Maxandra Mendoza (Salma Hayek) joins the Magic Mike lore as Mike’s new love interest. Because of the pandemic (yes, the pandemic even took down Magic Mike), Mike loses his furniture business and he’s now working as a bartender to keep afloat. While he’s working at Max’s party, one of his former clients (from his dancing days) recognizes him and tells Max to get a dance from Mike, so she tries to pay him to come out of retirement. Despite people still cleaning up the house, Mike does a private dance for her that apparently dickmatizes her so much that she invites him to move to London with her where she already has a job picked out for him.

They knew each other after one dance and one romp in the bedroom, and suddenly Mike has a new job as director for a West End show. Why did I spent four years studying theatre when I could have just done this, I guess? Anyway, they go to London where Max says no more sex, you’re now the director of this show I hate, and throughout the entire movie they just … fall in love I guess? It’s lust. They fall in lust, there’s a lot of weird dialogue, and the end of the movie includes a dance in the pouring rain (on stage) where we relive the relationship we just watched while Mike fake stage humps a ballerina. It’s … weird!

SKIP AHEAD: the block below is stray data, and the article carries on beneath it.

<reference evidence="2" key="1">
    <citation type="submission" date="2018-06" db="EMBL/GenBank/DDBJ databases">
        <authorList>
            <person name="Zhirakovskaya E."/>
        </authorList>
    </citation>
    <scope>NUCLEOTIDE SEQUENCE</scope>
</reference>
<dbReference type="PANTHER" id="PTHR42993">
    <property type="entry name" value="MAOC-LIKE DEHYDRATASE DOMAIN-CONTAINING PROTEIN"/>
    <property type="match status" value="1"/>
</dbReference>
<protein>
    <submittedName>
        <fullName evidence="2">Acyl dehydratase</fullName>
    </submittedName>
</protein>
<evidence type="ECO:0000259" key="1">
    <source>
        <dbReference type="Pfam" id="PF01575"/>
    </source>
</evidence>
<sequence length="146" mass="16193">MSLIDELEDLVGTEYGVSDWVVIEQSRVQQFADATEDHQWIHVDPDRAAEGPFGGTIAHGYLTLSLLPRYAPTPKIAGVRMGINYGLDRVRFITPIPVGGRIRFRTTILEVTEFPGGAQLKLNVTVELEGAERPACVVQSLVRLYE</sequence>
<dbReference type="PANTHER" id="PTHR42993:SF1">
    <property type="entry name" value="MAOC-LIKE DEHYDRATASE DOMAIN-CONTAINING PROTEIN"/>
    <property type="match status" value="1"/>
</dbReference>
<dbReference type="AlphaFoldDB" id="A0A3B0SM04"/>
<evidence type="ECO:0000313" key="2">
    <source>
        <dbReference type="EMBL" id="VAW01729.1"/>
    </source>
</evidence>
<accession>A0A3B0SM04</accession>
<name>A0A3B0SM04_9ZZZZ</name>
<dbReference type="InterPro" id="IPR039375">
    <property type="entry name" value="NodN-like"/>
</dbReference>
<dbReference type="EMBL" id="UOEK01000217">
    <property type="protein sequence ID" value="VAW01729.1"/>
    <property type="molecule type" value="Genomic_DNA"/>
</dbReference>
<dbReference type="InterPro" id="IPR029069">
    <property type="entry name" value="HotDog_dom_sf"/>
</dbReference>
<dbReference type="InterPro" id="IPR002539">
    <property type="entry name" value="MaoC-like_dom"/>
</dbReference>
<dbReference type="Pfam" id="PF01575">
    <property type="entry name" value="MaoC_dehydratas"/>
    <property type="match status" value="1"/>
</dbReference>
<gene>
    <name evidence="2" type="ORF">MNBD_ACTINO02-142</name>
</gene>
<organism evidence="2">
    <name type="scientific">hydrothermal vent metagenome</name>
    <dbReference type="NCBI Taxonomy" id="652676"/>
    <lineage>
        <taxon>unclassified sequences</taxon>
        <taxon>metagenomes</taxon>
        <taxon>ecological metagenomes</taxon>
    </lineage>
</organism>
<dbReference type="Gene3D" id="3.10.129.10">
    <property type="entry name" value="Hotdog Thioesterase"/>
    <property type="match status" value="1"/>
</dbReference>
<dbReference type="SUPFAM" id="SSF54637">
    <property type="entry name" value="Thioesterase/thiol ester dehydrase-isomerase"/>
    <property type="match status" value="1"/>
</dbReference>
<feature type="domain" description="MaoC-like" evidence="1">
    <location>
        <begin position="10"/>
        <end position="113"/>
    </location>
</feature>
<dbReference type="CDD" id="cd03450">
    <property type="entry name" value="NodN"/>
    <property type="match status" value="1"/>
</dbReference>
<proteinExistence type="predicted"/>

Anyway, these two are in love, and we’re supposed to believe it despite the movie giving us nothing. Okay!

No one gets theatre!!

Magic Mike in the weird rain dance in Magic Mike's last dance
(Warner Bros.)

Now this is where the movie really loses me: the theatre aspect. So Max brings Mike to London with her and won’t tell him what this “job” is that she’s giving him. The reality is that her ex-husband (who cheated on her) left her this theatre that has a show that just always plays. As revenge against him and his family’s legacy, Max decides to go ahead ruin the show, called Isabel Ascendant. She wants to, instead, trick audiences into watching a strip show.